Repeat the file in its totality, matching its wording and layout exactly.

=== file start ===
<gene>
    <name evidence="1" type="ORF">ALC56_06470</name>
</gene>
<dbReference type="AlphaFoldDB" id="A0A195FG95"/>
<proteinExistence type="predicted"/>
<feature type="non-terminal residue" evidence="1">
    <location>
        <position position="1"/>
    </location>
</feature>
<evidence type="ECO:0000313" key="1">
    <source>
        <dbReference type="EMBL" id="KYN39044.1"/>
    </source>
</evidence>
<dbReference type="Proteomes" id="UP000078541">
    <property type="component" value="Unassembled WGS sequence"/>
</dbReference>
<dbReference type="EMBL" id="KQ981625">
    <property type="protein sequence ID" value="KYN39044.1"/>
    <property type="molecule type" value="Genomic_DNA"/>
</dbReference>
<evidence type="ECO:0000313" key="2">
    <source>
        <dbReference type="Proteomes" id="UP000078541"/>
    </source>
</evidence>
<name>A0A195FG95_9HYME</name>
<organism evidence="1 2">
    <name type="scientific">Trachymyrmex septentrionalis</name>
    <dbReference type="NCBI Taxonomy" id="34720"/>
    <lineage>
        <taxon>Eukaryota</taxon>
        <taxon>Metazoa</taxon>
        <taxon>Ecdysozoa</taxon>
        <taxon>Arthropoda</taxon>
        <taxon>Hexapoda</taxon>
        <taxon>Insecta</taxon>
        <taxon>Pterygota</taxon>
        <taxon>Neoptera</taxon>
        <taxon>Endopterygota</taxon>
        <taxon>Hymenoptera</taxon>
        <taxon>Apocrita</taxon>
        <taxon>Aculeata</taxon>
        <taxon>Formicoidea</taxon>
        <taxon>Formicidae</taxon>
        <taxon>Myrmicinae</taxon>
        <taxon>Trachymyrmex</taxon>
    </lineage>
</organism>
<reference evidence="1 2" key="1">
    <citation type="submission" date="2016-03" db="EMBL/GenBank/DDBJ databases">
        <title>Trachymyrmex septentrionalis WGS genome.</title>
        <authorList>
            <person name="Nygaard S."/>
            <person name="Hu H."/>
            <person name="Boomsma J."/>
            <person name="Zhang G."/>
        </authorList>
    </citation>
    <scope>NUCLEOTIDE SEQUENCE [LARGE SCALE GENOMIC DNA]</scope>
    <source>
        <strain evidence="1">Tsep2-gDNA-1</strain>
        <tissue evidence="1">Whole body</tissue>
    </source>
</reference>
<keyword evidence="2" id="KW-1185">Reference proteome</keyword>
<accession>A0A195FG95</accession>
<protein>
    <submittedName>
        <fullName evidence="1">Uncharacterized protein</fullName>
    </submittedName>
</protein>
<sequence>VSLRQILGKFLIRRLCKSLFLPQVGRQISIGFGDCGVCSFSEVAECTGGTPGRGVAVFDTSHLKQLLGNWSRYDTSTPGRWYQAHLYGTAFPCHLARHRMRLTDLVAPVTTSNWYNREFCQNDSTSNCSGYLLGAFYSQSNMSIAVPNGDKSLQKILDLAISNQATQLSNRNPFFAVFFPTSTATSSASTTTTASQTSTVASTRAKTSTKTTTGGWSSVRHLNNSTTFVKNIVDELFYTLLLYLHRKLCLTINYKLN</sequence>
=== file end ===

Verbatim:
<gene>
    <name evidence="1" type="ORF">ALC56_06470</name>
</gene>
<dbReference type="AlphaFoldDB" id="A0A195FG95"/>
<proteinExistence type="predicted"/>
<feature type="non-terminal residue" evidence="1">
    <location>
        <position position="1"/>
    </location>
</feature>
<evidence type="ECO:0000313" key="1">
    <source>
        <dbReference type="EMBL" id="KYN39044.1"/>
    </source>
</evidence>
<dbReference type="Proteomes" id="UP000078541">
    <property type="component" value="Unassembled WGS sequence"/>
</dbReference>
<dbReference type="EMBL" id="KQ981625">
    <property type="protein sequence ID" value="KYN39044.1"/>
    <property type="molecule type" value="Genomic_DNA"/>
</dbReference>
<evidence type="ECO:0000313" key="2">
    <source>
        <dbReference type="Proteomes" id="UP000078541"/>
    </source>
</evidence>
<name>A0A195FG95_9HYME</name>
<organism evidence="1 2">
    <name type="scientific">Trachymyrmex septentrionalis</name>
    <dbReference type="NCBI Taxonomy" id="34720"/>
    <lineage>
        <taxon>Eukaryota</taxon>
        <taxon>Metazoa</taxon>
        <taxon>Ecdysozoa</taxon>
        <taxon>Arthropoda</taxon>
        <taxon>Hexapoda</taxon>
        <taxon>Insecta</taxon>
        <taxon>Pterygota</taxon>
        <taxon>Neoptera</taxon>
        <taxon>Endopterygota</taxon>
        <taxon>Hymenoptera</taxon>
        <taxon>Apocrita</taxon>
        <taxon>Aculeata</taxon>
        <taxon>Formicoidea</taxon>
        <taxon>Formicidae</taxon>
        <taxon>Myrmicinae</taxon>
        <taxon>Trachymyrmex</taxon>
    </lineage>
</organism>
<reference evidence="1 2" key="1">
    <citation type="submission" date="2016-03" db="EMBL/GenBank/DDBJ databases">
        <title>Trachymyrmex septentrionalis WGS genome.</title>
        <authorList>
            <person name="Nygaard S."/>
            <person name="Hu H."/>
            <person name="Boomsma J."/>
            <person name="Zhang G."/>
        </authorList>
    </citation>
    <scope>NUCLEOTIDE SEQUENCE [LARGE SCALE GENOMIC DNA]</scope>
    <source>
        <strain evidence="1">Tsep2-gDNA-1</strain>
        <tissue evidence="1">Whole body</tissue>
    </source>
</reference>
<keyword evidence="2" id="KW-1185">Reference proteome</keyword>
<accession>A0A195FG95</accession>
<protein>
    <submittedName>
        <fullName evidence="1">Uncharacterized protein</fullName>
    </submittedName>
</protein>
<sequence>VSLRQILGKFLIRRLCKSLFLPQVGRQISIGFGDCGVCSFSEVAECTGGTPGRGVAVFDTSHLKQLLGNWSRYDTSTPGRWYQAHLYGTAFPCHLARHRMRLTDLVAPVTTSNWYNREFCQNDSTSNCSGYLLGAFYSQSNMSIAVPNGDKSLQKILDLAISNQATQLSNRNPFFAVFFPTSTATSSASTTTTASQTSTVASTRAKTSTKTTTGGWSSVRHLNNSTTFVKNIVDELFYTLLLYLHRKLCLTINYKLN</sequence>